Helen Thomas Retires in the Wake of Uproar Over Comments about Jews, Israel

AP

Helen Thomas
AP

Updated at 1:20 p.m. ET

Journalist Helen Thomas announced Monday she is retiring, ending her 50-year career as a White House correspondent in the wake of controversial comments she made about Israel.

Hearst News Service, which has employed Thomas as a columnist for the past 10 years, issued a statement announcing that her retirement is effective immediately.

Thomas has come under fire for saying that Israelis should "get the hell out of Palestine" and "go home" to Germany and Poland. Her remarks were captured on a video posted on the Internet last week, and Thomas was subsequently dropped by her speaking agency and excoriated by her colleagues and former White House officials.

Thomas started her career in journalism in 1943, according to her website, and began covering the White House in 1960. She will mark her 90th birthday on Aug. 4. Her long career has been celebrated in Washington; President Obama even surprised Thomas with cupcakes last year on her birthday, which is the same day as the president's.

A Sad Conclusion to a Great Career by Dean Reynolds
White House: Helen Thomas' Remarks "Offensive and Reprehensible"

While she ended her career as a hard news reporter a decade ago, Thomas has been reserved a special front-row seat in the White House press room. The Board of the White House Correspondents Association issued a statement today saying that, while she has not been a member of the WHCA for many years, Thomas' special status in the briefing room has helped solidify her as the "dean of the White House press corps." Consequently, the Board felt compelled the board to address Thomas' comments, calling them "indefensible."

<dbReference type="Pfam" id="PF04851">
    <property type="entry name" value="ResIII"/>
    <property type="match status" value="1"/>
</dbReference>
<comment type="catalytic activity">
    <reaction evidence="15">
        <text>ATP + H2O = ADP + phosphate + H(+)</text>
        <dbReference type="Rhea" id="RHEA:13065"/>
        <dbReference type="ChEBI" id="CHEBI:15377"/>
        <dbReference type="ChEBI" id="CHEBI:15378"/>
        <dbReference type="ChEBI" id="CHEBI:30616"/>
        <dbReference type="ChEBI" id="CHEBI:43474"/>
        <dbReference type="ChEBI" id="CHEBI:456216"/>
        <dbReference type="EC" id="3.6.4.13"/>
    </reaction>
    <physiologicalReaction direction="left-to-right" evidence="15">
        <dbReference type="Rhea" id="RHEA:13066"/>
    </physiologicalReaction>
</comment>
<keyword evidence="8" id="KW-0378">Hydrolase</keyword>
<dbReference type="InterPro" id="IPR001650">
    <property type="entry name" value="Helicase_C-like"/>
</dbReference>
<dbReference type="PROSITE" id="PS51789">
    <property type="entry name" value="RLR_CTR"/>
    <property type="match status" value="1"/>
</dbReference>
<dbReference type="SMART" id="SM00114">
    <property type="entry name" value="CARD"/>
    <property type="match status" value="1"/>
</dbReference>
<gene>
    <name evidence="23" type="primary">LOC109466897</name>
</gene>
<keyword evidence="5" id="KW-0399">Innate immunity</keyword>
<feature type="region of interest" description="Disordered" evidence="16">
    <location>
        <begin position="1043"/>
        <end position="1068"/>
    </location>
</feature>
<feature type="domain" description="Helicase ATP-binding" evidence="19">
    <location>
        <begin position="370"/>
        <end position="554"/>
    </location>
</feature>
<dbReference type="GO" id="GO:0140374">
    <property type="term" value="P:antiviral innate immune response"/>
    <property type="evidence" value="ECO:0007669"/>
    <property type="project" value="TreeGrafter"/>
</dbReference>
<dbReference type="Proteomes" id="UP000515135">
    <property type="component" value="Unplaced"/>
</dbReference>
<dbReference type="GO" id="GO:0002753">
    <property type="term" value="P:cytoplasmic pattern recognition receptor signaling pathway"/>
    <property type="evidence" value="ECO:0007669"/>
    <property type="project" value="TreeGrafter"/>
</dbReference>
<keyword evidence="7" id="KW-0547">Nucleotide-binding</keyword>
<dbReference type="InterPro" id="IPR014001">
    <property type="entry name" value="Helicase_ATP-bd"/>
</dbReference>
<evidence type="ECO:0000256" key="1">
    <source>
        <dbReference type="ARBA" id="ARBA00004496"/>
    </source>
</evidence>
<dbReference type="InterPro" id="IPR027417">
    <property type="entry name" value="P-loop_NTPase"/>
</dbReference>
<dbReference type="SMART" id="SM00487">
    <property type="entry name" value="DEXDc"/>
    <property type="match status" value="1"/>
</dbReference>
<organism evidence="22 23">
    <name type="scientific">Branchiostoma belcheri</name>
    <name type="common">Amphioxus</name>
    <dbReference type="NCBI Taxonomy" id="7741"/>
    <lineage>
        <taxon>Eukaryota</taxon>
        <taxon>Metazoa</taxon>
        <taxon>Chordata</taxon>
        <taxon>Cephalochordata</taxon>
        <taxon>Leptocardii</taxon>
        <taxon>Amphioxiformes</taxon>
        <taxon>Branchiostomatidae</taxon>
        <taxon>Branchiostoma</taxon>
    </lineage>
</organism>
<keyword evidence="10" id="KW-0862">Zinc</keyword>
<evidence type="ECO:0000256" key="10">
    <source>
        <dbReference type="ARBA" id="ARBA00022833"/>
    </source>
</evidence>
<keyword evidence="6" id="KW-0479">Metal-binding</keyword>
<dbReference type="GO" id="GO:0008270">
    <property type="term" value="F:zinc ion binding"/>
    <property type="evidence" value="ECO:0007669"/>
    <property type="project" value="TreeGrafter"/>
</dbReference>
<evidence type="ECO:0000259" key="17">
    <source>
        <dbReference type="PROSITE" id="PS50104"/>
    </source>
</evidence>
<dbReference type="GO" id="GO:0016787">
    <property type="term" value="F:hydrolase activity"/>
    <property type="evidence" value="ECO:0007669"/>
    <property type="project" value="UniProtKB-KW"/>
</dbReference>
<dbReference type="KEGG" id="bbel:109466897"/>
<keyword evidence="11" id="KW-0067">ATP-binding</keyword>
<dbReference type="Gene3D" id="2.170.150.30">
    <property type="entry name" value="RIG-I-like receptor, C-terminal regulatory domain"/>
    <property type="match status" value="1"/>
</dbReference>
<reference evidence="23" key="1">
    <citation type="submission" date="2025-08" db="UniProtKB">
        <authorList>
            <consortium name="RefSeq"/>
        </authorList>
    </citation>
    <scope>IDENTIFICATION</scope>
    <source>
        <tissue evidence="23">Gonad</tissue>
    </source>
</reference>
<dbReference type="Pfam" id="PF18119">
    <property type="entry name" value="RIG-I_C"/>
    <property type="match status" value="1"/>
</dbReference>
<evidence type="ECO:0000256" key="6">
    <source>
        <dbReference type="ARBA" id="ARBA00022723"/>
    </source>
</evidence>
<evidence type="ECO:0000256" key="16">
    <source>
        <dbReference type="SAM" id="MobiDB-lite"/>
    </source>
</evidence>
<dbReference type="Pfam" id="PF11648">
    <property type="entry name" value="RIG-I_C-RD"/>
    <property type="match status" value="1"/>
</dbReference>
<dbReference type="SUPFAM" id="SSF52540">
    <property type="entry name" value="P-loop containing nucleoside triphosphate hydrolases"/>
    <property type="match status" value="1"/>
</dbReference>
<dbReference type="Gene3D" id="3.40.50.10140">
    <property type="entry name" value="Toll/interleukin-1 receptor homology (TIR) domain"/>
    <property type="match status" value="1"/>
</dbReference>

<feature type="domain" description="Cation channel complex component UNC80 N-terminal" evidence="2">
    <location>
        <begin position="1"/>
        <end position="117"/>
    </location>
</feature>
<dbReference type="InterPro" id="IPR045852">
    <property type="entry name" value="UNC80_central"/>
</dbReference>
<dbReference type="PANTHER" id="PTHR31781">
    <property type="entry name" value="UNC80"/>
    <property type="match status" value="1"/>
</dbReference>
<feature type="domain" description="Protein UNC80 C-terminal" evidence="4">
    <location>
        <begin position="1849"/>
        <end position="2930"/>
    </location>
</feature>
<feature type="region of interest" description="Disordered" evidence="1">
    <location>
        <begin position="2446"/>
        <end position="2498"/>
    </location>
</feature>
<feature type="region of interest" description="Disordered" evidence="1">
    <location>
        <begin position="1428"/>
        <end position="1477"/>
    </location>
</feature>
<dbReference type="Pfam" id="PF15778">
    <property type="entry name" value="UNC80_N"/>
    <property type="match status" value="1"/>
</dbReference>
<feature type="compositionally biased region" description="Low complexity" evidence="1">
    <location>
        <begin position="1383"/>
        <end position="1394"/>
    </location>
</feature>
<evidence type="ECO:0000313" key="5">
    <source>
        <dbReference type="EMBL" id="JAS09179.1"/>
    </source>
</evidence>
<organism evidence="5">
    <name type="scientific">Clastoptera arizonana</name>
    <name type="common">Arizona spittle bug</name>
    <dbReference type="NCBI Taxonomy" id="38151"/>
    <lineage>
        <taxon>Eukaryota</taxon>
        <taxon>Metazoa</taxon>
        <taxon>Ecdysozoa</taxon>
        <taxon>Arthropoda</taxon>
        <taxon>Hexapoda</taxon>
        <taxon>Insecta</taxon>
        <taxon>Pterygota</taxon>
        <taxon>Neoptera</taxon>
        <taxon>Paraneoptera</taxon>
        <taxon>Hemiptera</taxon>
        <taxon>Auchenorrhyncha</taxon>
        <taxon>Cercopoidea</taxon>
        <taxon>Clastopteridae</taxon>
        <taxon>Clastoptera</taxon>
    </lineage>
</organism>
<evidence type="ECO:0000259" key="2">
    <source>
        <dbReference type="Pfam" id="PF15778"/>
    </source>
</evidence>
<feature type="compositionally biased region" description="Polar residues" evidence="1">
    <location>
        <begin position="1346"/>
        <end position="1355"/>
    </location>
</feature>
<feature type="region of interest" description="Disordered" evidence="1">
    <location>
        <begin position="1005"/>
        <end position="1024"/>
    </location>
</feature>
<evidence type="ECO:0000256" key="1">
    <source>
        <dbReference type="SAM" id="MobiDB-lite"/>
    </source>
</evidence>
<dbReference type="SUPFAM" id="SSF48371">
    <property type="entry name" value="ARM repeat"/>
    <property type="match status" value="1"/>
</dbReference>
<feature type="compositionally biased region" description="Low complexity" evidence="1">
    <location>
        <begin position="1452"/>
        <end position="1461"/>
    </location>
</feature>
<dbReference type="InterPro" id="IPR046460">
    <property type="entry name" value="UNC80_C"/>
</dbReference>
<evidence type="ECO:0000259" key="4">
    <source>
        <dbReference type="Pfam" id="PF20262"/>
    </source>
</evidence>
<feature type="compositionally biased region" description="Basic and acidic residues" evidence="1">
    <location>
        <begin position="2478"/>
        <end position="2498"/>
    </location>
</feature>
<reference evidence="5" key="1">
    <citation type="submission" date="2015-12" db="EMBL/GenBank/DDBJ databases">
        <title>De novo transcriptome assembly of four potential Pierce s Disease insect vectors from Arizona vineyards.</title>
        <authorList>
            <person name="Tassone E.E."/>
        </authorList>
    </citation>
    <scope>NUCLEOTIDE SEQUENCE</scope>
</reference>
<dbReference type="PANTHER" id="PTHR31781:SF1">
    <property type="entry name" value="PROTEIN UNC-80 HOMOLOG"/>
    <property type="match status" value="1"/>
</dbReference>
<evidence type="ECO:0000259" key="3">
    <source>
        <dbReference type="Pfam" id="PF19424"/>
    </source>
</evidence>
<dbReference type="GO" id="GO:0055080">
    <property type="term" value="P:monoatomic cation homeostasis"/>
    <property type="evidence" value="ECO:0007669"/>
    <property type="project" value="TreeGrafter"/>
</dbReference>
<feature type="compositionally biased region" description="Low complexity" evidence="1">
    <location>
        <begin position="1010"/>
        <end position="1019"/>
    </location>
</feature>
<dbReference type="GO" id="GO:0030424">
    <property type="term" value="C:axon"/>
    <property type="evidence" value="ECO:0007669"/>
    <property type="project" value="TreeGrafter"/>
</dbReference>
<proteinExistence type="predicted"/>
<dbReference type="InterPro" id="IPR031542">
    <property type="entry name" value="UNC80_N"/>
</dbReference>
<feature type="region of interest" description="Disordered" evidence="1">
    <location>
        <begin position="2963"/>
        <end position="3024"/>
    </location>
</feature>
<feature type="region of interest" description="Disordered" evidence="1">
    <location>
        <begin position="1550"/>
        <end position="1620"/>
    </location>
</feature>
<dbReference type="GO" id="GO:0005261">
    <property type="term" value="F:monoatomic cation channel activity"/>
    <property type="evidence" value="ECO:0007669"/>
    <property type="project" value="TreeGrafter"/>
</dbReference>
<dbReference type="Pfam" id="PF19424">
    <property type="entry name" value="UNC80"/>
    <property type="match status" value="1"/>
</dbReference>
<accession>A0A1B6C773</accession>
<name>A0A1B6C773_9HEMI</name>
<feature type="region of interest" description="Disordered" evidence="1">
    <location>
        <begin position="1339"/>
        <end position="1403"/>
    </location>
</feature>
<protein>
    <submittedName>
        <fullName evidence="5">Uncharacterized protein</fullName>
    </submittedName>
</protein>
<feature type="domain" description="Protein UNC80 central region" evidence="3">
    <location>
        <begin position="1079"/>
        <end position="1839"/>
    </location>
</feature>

"Many in our profession who have known Helen for years were saddened by the comments, which were especially unfortunate in light of her role as a trail blazer on the White House beat," the statement said.

The WHCA does not issue White House press credentials, but it does have jurisdiction over seating, and the organization was prepared to review the issue of Thomas' front row seat.

Time columnist Joe Klein wrote that Thomas should be stripped of her privileged seat but should allowed to keep "her First Amendment right to be as obnoxious as she wants."

Others were less forgiving.

Former Bush Press Secretary Ari Fleischer said Friday that Hearst should fire Thomas, the Huffington Post reported.

"She should lose her job over this," Fleischer said. "As someone who is Jewish, and as someone who worked with her and used to like her, I find this appalling."

Former Clinton White House counsel Lanny Davis released a statement on Sunday calling Thomas an "anti-Semitic bigot."

On Friday, Thomas issued an apology for her comments on her website.

"I deeply regret my comments I made last week regarding the Israelis and the Palestinians," Thomas said. "They do not reflect my heart-felt belief that peace will come to the Middle East only when all parties recognize the need for mutual respect and tolerance. May that day come soon."

Anti-Defamation League national director Abraham H. Foxman said in a statement that Thomas' apology did not go far enough. In addition, in light of her comments, a high school in Bethesda, Maryland canceled Thomas' scheduled appearance as commencement speaker.

The White House today called Thomas' comments "offensive and reprehensible."

Watch Robert Gibbs' Comments on Helen Thomas

Watch the video of Thomas' remarks below:

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